Excess liquidity has had the most influence on the Asian real estate market with local sovereign and institutional funds lapping up assets regionally and globally, a real estate forecast by PwC and the Urban Land Institute has found.
According to the survey - Emerging Trends in Real Estate Asia Pacific 2018 - there has been an emergence of interest in new markets and asset classes such as data centres, affordable housing projects, build-to-rent, co-working facilities, and student and senior housing.
The $45.2 billion capital outflow from Asian markets into global property assets nearly doubled from a year ago, noted KK So, Asia Pacific real estate tax leader at PwC.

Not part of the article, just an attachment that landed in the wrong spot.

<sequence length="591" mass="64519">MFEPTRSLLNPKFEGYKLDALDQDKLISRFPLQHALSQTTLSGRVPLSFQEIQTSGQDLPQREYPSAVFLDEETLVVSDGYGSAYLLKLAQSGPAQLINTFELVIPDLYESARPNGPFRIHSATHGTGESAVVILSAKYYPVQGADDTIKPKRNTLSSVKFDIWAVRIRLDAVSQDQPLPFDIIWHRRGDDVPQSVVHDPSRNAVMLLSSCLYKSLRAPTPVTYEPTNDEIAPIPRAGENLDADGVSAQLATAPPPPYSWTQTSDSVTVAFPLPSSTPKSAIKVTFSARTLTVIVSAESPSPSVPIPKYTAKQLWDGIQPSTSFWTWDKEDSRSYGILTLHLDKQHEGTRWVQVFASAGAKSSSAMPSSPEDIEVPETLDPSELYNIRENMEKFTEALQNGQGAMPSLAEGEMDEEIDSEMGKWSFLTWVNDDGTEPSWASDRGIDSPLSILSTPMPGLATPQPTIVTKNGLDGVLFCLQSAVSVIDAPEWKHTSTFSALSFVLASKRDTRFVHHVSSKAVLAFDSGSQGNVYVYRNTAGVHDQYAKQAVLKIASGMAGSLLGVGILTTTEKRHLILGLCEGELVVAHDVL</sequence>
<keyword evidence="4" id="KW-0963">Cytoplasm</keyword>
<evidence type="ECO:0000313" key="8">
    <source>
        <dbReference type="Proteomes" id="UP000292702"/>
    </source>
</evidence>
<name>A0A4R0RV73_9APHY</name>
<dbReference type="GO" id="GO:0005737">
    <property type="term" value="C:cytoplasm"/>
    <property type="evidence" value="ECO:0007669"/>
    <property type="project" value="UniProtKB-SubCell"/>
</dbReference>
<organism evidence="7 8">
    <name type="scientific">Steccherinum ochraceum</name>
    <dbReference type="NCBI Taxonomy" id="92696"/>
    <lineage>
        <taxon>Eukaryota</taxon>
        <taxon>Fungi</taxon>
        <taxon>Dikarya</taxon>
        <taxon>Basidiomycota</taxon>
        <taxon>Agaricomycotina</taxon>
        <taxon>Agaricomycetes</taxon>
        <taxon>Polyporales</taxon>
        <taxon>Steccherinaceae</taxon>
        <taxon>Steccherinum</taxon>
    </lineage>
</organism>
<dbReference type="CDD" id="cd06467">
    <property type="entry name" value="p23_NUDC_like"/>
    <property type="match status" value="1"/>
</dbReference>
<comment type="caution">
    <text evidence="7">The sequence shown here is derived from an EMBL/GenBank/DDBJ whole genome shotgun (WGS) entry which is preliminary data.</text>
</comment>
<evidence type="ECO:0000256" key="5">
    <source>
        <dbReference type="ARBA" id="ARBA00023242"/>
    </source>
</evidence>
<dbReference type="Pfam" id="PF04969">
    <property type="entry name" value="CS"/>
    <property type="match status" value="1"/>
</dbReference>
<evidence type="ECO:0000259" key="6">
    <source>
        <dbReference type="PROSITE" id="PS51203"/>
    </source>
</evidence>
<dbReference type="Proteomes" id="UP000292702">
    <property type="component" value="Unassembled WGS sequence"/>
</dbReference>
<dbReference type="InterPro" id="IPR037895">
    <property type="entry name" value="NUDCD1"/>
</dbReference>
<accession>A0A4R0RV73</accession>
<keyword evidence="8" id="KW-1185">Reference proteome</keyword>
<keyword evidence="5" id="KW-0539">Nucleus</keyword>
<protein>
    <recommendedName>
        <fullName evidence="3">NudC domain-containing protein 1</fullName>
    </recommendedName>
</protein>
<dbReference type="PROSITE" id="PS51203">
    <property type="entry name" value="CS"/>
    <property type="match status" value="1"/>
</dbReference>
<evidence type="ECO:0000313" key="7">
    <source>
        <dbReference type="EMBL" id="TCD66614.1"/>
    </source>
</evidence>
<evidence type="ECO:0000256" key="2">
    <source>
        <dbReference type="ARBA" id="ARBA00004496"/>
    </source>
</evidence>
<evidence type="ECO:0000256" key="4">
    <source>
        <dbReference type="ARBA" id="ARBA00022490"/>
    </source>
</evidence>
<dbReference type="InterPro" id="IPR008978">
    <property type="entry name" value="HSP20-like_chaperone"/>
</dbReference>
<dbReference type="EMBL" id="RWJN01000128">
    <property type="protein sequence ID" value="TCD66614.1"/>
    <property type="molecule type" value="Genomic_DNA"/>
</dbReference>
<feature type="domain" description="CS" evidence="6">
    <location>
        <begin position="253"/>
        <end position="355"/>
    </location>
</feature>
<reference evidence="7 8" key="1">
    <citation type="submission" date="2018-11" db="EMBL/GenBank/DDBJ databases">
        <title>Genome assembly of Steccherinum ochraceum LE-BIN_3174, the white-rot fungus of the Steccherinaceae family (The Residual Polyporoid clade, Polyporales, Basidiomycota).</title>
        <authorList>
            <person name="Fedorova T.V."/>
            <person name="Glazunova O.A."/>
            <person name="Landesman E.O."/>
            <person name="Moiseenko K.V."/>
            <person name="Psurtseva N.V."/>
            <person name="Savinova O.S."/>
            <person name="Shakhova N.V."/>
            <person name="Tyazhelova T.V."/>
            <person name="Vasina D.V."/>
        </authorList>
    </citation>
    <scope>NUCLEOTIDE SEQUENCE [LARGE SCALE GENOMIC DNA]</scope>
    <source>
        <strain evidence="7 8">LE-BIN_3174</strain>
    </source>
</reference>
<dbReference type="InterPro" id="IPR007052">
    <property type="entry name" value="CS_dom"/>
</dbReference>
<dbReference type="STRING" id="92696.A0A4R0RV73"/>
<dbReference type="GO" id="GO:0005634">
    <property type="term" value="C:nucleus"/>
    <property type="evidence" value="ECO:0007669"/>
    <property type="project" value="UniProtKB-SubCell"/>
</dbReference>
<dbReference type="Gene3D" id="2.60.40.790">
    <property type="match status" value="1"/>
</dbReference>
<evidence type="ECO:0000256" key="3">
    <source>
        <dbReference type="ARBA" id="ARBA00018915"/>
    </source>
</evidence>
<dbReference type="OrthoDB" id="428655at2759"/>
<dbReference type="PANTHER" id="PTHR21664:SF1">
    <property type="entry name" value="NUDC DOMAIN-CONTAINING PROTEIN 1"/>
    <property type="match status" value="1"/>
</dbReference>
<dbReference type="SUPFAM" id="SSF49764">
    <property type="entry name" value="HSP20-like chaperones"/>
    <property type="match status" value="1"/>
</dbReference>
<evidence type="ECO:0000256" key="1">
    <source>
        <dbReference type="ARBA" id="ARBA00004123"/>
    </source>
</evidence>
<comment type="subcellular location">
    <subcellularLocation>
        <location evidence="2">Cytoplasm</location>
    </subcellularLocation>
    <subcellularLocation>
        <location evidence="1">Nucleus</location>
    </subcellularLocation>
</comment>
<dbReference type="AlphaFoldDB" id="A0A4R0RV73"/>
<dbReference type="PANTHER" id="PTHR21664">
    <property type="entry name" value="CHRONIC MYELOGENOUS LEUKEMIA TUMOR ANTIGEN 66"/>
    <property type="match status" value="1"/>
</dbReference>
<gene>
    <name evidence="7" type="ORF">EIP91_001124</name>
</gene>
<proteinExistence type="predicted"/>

In the high-net-worth space, the survey found increased activity from family funds.
‘They are going into niche asset classes. You’re seeing a lot [of family funds] going into hospitality,’ Colin Galloway, the principal author, said at a media briefing in Singapore.
‘Boutique hotels in Thailand, Australia and as far as the Maldives. They tend to try not to compete with bigger private equity funds.’
While Ho Chi Minh, Auckland and Tokyo were the top three investment destinations in the hotel sector, Seoul, Beijing and China’s second-tier cities were the least popular.